Will I Be Single Forever?
I enjoyed Suppli, one of the rare josei manga series releases in the US, so when I heard that Viz was putting out a digital-only release of a single volume by artist Mari Okazaki, I knew I had to check it out.
(Also, while Kodansha has been prominent in its support of non-mass-market manga titles through digital-only release, I hadn’t realized Viz also did some digital-only. They’re flagged as such on their website, but I don’t know how to get a full list of the works they’ve put out that way.)
Will I Be Single Forever?, based on an essay by Mami Amamiya, mines the familiar territory of how badly adult single women are treated for not following the expected path of marriage and motherhood. The various ladies here are dismissed, pitied, and pushed to settle for men who treat them badly. Their interest in fulfilling work doesn’t matter to older relatives, who only value them as potential parents.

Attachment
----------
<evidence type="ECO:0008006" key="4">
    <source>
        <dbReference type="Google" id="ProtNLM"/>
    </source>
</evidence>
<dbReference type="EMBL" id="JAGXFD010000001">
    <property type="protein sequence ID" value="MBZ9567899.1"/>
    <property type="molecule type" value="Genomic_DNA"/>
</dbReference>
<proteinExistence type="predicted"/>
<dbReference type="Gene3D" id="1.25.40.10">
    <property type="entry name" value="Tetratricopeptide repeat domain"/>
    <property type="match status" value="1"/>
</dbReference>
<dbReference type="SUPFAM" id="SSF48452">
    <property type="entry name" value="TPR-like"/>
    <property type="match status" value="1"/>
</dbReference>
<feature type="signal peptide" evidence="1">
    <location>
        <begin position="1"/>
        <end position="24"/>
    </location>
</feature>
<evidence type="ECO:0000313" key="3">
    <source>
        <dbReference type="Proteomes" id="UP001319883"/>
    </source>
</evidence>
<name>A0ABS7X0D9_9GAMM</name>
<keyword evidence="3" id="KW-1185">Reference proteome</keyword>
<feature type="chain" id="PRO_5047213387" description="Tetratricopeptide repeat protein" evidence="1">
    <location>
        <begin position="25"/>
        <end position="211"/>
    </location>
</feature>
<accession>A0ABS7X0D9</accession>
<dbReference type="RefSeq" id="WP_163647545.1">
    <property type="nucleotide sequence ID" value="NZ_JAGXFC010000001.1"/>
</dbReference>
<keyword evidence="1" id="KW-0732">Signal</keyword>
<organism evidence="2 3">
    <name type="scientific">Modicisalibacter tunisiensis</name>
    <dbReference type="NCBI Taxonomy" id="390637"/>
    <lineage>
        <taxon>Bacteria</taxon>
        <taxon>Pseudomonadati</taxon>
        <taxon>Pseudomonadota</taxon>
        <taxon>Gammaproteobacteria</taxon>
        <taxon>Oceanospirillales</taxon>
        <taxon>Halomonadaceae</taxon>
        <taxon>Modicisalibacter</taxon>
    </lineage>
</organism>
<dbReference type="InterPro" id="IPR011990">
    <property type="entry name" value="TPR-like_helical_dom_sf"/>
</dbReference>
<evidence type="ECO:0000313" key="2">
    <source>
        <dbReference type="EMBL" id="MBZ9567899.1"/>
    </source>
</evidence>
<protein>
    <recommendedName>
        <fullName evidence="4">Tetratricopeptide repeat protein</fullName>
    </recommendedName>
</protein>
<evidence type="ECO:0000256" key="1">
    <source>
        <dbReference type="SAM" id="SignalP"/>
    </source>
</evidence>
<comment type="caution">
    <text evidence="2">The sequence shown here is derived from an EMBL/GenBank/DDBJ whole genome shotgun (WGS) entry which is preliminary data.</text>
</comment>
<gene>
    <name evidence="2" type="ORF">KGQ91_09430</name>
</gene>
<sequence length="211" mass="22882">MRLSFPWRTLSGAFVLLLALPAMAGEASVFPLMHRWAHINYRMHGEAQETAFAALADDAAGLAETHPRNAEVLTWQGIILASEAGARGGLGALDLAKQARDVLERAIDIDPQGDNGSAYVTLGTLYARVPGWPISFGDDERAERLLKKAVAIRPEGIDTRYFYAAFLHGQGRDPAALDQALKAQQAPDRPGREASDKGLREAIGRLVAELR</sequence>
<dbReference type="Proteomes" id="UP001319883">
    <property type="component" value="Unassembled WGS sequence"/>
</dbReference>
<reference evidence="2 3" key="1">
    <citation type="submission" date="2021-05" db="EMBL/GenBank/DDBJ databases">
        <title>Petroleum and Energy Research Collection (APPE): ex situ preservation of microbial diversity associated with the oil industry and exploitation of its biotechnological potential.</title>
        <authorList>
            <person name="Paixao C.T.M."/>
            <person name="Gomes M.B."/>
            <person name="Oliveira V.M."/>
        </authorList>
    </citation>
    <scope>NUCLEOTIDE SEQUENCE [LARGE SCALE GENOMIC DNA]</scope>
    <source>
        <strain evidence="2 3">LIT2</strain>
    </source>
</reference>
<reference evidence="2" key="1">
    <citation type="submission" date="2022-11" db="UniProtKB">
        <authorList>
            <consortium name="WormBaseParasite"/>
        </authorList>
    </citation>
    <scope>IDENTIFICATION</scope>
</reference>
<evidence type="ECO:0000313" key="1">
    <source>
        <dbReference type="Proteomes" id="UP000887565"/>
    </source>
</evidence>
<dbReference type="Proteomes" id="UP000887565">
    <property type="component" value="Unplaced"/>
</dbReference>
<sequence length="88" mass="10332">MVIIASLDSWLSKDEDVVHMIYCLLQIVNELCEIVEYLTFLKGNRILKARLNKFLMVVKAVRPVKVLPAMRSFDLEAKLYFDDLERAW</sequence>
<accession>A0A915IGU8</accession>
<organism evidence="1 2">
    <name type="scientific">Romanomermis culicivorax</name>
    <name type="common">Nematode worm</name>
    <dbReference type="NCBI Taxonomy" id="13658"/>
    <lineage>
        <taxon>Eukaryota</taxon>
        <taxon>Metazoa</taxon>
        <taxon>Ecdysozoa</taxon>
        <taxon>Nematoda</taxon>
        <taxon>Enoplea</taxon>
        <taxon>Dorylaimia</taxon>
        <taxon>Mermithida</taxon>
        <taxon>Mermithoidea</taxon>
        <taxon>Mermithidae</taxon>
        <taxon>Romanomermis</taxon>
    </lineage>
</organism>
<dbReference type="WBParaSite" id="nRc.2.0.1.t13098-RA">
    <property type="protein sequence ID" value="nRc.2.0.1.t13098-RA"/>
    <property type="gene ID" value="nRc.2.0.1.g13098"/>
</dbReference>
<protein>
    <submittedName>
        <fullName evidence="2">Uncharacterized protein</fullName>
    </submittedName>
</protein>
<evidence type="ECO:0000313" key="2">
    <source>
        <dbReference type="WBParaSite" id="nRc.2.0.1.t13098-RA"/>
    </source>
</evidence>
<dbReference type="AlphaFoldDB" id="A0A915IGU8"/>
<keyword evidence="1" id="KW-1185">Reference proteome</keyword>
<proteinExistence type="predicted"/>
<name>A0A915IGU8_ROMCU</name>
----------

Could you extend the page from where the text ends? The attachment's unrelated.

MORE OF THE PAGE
In the first chapter, Mami catches up with extended family at a funeral, where in contrast to herself, her single uncle is popular and seemingly untroubled about being unorganized and unattached. The rest of the book revolves around a class reunion, where the single women watch those with kids and families. One is reminded that it’s better to be alone than with a poor choice.
The third chapter most reminded me of Suppli, as Okazaki does a terrific job showing the details of demanding workplaces, and it’s about someone others call a workaholic. She makes the case for why she chooses to put in long hours and prioritize her job.
Okazaki’s faces are expressive, with huge, lushly fringed eyes that make their bearers sympathetic. Viz has posted some sample pages. The book concludes with a discussion between the two authors about the subject matter.
Will I Be Single Forever? isn’t unusually fresh or uniquely insightful — although it did make me think that being mid-30s and unmarried in Japan was probably worse than it is in the US — but for those who have had similar experiences, it will be reassuring to see them shared. And the art is lovely, showing us the details of a certain type of life.